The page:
Financial Services Regulations: Intellectual Monstrosity

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I spent a couple of days last week attending the Federal Reserve Bank of Chicago’s annual payments conference. If you’re involved in the world of retail payments, you should really attend this conference next year. As with other good conferences, what really differentiates this one is the quality of attendees. Lots of really smart people in the room, and what made it even more interesting was the mix of merchants/ retailers, FIs, academics, consultants, and vendors.

For me, the highlight of the conference was the closing session titled “Where Are We Headed?” Based on the panelists remarks, I think the consensus answer to that question is “further down the toilet we’ve already been flushed down.”

The four panelists were Glenn Fodor, Vice President, Morgan Stanley;  Ronald Mann, Professor, Columbia Law School; Omri Ben-Shahar, Professor, University of Chicago Law School; and Richard Epstein, Professor, University of Chicago Law School.

Unfortunately for Mr. Fodor, the three academics really dominated the discussion. What the three professors had to say, however, was very enlightening. Their comments touched on:

1. Financial product safety commission. Mr. Mann commented that the prevailing theory underlying the prevailing approach to regulation is that people will spend and borrow more than they should — causing greater level of distress — and that we need to impose behavioral limitations through regulatory actions.

Mr. Mann explained that this theory holds that products exploit consumer behaviors, and therefore need to be regulated. He did go on to say, referring to the proposed consumer safety commission, that it’s difficult to construct a federal agency for this.  As Mann put it:

“If you don’t know what makes a product “unsafe”, how can you have an agency to protect consumer safety?”

Epstein jumped in on this point, as well, commenting that “since the Obama administration doesn’t know what’s it doing, it might as well delegate it to an agency that doesn’t know what it’s doing.”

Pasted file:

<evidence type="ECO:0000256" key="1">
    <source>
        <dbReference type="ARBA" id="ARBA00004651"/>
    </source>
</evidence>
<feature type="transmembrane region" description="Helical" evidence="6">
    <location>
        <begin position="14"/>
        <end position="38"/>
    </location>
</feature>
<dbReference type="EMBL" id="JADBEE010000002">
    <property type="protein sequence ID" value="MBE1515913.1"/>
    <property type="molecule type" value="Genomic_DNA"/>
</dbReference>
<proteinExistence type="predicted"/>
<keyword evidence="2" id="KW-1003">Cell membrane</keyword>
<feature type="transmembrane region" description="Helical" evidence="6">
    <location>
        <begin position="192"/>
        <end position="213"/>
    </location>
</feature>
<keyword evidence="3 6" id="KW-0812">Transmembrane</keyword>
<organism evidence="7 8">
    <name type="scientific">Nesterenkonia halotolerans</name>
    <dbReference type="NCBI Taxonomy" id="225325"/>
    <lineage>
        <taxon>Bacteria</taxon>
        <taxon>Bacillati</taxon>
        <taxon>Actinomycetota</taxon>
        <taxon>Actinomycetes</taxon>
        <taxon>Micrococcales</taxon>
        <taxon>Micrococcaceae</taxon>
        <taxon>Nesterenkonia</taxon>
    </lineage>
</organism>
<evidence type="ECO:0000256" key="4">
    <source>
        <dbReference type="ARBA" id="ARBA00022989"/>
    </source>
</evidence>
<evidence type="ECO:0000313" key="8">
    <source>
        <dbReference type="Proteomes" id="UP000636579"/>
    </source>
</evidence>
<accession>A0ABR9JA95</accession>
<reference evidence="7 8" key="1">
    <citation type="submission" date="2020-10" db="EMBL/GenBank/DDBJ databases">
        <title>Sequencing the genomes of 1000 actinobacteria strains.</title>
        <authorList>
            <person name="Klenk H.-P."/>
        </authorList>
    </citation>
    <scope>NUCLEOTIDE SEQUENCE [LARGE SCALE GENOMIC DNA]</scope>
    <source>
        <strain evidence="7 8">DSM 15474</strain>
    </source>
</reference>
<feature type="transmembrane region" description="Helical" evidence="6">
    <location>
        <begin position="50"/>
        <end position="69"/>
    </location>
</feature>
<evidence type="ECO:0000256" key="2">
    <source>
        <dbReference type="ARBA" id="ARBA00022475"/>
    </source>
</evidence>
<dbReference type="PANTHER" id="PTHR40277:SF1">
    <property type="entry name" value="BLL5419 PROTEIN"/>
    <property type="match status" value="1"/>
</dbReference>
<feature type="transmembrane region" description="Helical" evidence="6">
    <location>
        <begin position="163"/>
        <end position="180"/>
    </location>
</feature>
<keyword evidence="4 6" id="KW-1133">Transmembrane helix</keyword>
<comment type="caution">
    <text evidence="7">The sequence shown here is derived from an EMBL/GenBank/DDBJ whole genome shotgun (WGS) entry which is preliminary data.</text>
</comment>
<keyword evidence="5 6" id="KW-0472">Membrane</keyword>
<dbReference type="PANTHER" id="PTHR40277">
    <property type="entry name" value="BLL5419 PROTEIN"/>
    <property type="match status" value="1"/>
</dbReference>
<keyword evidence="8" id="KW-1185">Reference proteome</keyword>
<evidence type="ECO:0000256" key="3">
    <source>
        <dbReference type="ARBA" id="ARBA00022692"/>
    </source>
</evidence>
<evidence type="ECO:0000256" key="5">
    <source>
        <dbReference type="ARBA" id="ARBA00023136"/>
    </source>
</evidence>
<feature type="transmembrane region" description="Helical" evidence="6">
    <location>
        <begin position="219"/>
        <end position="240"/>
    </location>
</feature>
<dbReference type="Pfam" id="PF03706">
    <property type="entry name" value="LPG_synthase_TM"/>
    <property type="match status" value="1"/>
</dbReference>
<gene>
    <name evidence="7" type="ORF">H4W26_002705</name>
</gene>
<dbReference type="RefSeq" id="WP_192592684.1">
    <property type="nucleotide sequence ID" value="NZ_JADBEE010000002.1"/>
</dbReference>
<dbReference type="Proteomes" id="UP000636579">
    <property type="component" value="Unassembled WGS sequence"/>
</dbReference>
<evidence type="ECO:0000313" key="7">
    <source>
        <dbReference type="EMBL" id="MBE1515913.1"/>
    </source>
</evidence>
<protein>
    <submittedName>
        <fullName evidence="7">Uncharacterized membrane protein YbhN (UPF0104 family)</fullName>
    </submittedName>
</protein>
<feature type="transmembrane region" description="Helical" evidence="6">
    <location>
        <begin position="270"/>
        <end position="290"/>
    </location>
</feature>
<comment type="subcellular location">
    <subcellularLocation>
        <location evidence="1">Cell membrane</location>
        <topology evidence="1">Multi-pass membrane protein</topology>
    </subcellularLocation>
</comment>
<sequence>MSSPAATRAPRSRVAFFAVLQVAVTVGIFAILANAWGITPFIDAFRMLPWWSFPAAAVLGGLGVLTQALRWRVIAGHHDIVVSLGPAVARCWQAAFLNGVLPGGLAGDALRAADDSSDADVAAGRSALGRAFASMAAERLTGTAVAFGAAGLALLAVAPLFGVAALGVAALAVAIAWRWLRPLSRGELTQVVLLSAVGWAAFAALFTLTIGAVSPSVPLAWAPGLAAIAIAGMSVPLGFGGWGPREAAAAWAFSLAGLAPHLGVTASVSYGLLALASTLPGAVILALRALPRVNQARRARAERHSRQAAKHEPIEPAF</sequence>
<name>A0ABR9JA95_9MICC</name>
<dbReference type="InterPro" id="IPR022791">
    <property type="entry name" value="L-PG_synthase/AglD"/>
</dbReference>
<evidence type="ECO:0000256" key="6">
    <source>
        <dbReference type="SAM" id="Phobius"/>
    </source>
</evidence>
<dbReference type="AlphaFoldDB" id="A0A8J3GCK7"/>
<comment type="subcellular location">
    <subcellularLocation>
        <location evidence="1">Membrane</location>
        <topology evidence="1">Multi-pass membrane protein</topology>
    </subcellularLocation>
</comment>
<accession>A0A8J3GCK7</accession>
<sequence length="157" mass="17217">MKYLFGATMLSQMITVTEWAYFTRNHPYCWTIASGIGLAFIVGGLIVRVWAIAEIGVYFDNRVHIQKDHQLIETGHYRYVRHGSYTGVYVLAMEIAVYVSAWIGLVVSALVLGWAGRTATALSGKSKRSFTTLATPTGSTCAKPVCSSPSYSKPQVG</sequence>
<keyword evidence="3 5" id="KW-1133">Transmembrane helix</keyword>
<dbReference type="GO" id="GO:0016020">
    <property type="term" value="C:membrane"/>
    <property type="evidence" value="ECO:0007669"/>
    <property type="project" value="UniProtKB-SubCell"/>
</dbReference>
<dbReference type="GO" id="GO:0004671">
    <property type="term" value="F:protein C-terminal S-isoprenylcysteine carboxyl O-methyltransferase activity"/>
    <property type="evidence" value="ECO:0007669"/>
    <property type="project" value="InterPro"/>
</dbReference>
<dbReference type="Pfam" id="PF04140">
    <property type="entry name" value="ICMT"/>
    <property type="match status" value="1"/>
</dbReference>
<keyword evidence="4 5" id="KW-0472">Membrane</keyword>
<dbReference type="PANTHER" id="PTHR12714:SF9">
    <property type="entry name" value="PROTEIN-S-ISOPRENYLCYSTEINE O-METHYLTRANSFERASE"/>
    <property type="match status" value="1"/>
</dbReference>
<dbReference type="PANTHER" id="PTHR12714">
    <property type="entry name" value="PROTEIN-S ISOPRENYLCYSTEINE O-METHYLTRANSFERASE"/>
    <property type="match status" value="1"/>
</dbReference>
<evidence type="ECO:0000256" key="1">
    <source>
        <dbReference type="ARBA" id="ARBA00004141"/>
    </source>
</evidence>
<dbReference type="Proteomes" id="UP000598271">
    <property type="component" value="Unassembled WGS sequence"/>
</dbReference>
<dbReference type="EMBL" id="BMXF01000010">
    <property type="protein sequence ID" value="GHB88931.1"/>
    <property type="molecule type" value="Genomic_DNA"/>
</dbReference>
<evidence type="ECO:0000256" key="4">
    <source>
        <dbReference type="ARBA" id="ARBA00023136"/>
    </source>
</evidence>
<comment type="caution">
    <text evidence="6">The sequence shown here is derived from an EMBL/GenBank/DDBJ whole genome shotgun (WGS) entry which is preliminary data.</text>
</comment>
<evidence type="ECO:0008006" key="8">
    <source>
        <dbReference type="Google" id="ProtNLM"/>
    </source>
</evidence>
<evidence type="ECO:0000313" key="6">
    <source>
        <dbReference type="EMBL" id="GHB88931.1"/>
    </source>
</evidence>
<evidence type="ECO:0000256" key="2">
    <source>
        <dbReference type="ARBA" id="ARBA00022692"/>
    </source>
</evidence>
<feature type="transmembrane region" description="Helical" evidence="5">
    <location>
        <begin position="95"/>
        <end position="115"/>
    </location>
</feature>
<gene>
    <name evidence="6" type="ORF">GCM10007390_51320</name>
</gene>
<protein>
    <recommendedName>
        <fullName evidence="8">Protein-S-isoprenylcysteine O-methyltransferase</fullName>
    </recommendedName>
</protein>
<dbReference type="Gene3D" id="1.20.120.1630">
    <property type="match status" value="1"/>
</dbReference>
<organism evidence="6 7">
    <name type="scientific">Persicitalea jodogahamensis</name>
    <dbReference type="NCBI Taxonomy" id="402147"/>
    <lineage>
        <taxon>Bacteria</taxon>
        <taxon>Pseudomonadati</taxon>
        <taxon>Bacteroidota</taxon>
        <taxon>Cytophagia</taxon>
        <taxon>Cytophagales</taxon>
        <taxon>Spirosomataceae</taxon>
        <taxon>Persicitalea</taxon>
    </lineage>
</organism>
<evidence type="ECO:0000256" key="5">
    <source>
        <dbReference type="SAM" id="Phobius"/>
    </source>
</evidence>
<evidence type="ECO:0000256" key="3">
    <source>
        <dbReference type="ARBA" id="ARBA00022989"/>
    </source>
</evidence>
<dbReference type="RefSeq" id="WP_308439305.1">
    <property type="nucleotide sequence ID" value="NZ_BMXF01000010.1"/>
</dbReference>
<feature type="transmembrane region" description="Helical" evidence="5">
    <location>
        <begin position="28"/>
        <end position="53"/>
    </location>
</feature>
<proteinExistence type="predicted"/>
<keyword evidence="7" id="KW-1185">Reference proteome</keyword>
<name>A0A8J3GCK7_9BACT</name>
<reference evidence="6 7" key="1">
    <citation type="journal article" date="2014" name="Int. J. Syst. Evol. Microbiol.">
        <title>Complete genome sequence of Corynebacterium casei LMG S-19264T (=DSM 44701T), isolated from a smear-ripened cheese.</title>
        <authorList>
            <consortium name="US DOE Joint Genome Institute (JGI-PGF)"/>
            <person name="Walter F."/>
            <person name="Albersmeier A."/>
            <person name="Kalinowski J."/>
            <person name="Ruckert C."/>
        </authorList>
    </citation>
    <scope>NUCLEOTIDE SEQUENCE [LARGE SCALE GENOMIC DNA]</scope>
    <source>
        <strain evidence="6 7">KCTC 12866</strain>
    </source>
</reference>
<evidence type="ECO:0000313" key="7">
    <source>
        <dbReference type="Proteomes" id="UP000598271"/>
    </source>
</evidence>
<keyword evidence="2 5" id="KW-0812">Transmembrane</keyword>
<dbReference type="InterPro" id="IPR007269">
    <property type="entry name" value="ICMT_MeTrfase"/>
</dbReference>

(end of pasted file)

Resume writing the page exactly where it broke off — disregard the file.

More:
According to Mann, “there is a need in the market for credit products, and therefore, for risky products. Credit cards are an efficient way to borrow money — and the regulations negatively impact this.”

2. Disclosures. Professor Ben-Shahar has studied the role of disclosures in the financial services world, and has concluded that, by and large, they are ineffective. They lead to a “one-size fits all approach to risk” which, in turn, leads to negative impact for everybody. According to Ben-Shahar, there has been “no indication that an increase in disclosures has had any positive benefit.”

Epstein’s comment on this topic was that the government assumes that consumers are too ignorant to do anything but read government forms. But Ben-Shahar pulled out an example of one of these disclosure forms — a four-pager — and asked if anybody in the audience read it when they applied for a credit card. No one raised their hand.

What the professor did suggest, however, was that financial firms should show people how “others like me” deal with the payment burden –- and not just the total amount over the life of the loan.

3. Durbin amendment. None of the panelists were quite as outspoken — or as colorful — as Professor Epstein. Commenting on the Durbin amendment, Epstein called it:

“A monstrosity of the worst intellectual order”

According to Epstein,  the guidelines are “all nuts  — they only include incremental costs”, and that the result of the rules will be firms that are “too big too succeed” let alone too big to fail. Epstein agreed with a lawyer in the audience who suggested that the amendment will lead to financial firms creating affiliates with less than $10 billion in assets.

———-